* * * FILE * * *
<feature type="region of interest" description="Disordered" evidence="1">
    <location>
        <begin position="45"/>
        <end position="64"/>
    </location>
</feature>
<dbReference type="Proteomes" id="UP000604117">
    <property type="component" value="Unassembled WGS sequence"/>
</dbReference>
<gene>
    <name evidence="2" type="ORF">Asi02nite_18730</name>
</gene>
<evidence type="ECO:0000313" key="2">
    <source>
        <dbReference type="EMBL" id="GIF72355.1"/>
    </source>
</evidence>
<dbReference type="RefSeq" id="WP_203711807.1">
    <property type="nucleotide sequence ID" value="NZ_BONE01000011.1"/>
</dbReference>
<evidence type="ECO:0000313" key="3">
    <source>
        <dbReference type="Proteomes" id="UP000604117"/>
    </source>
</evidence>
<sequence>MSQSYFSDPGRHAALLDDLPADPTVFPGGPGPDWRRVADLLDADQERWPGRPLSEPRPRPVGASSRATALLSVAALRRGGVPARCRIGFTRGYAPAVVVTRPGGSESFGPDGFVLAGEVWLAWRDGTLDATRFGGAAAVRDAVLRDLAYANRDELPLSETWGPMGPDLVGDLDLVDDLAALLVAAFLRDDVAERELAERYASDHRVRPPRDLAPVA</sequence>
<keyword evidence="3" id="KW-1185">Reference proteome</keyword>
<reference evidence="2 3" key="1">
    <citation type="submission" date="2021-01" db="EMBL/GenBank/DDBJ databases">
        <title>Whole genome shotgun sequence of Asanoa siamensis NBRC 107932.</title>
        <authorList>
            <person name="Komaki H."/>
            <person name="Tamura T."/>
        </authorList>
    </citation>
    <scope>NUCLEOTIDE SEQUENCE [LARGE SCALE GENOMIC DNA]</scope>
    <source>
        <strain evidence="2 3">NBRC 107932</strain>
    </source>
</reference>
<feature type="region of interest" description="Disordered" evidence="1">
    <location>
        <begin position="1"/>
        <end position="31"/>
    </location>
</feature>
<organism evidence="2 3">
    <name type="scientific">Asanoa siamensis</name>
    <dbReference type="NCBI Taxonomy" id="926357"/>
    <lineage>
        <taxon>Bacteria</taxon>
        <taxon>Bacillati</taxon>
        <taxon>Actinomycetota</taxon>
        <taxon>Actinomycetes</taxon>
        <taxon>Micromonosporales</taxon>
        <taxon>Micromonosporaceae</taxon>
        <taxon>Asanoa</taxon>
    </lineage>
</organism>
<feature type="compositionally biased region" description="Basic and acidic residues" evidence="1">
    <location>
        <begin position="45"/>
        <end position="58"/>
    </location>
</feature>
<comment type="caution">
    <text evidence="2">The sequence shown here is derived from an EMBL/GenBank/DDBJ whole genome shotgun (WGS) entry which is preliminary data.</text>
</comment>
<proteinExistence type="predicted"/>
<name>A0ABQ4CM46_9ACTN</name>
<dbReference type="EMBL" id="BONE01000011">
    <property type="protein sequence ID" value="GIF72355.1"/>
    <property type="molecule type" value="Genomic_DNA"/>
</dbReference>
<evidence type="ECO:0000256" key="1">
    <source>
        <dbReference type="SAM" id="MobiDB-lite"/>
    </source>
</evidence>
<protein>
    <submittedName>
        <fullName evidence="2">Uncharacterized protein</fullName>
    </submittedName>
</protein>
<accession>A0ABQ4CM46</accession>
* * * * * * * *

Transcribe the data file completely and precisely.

<feature type="region of interest" description="Disordered" evidence="1">
    <location>
        <begin position="45"/>
        <end position="64"/>
    </location>
</feature>
<dbReference type="Proteomes" id="UP000604117">
    <property type="component" value="Unassembled WGS sequence"/>
</dbReference>
<gene>
    <name evidence="2" type="ORF">Asi02nite_18730</name>
</gene>
<evidence type="ECO:0000313" key="2">
    <source>
        <dbReference type="EMBL" id="GIF72355.1"/>
    </source>
</evidence>
<dbReference type="RefSeq" id="WP_203711807.1">
    <property type="nucleotide sequence ID" value="NZ_BONE01000011.1"/>
</dbReference>
<evidence type="ECO:0000313" key="3">
    <source>
        <dbReference type="Proteomes" id="UP000604117"/>
    </source>
</evidence>
<sequence>MSQSYFSDPGRHAALLDDLPADPTVFPGGPGPDWRRVADLLDADQERWPGRPLSEPRPRPVGASSRATALLSVAALRRGGVPARCRIGFTRGYAPAVVVTRPGGSESFGPDGFVLAGEVWLAWRDGTLDATRFGGAAAVRDAVLRDLAYANRDELPLSETWGPMGPDLVGDLDLVDDLAALLVAAFLRDDVAERELAERYASDHRVRPPRDLAPVA</sequence>
<keyword evidence="3" id="KW-1185">Reference proteome</keyword>
<reference evidence="2 3" key="1">
    <citation type="submission" date="2021-01" db="EMBL/GenBank/DDBJ databases">
        <title>Whole genome shotgun sequence of Asanoa siamensis NBRC 107932.</title>
        <authorList>
            <person name="Komaki H."/>
            <person name="Tamura T."/>
        </authorList>
    </citation>
    <scope>NUCLEOTIDE SEQUENCE [LARGE SCALE GENOMIC DNA]</scope>
    <source>
        <strain evidence="2 3">NBRC 107932</strain>
    </source>
</reference>
<feature type="region of interest" description="Disordered" evidence="1">
    <location>
        <begin position="1"/>
        <end position="31"/>
    </location>
</feature>
<organism evidence="2 3">
    <name type="scientific">Asanoa siamensis</name>
    <dbReference type="NCBI Taxonomy" id="926357"/>
    <lineage>
        <taxon>Bacteria</taxon>
        <taxon>Bacillati</taxon>
        <taxon>Actinomycetota</taxon>
        <taxon>Actinomycetes</taxon>
        <taxon>Micromonosporales</taxon>
        <taxon>Micromonosporaceae</taxon>
        <taxon>Asanoa</taxon>
    </lineage>
</organism>
<feature type="compositionally biased region" description="Basic and acidic residues" evidence="1">
    <location>
        <begin position="45"/>
        <end position="58"/>
    </location>
</feature>
<comment type="caution">
    <text evidence="2">The sequence shown here is derived from an EMBL/GenBank/DDBJ whole genome shotgun (WGS) entry which is preliminary data.</text>
</comment>
<proteinExistence type="predicted"/>
<name>A0ABQ4CM46_9ACTN</name>
<dbReference type="EMBL" id="BONE01000011">
    <property type="protein sequence ID" value="GIF72355.1"/>
    <property type="molecule type" value="Genomic_DNA"/>
</dbReference>
<evidence type="ECO:0000256" key="1">
    <source>
        <dbReference type="SAM" id="MobiDB-lite"/>
    </source>
</evidence>
<protein>
    <submittedName>
        <fullName evidence="2">Uncharacterized protein</fullName>
    </submittedName>
</protein>
<accession>A0ABQ4CM46</accession>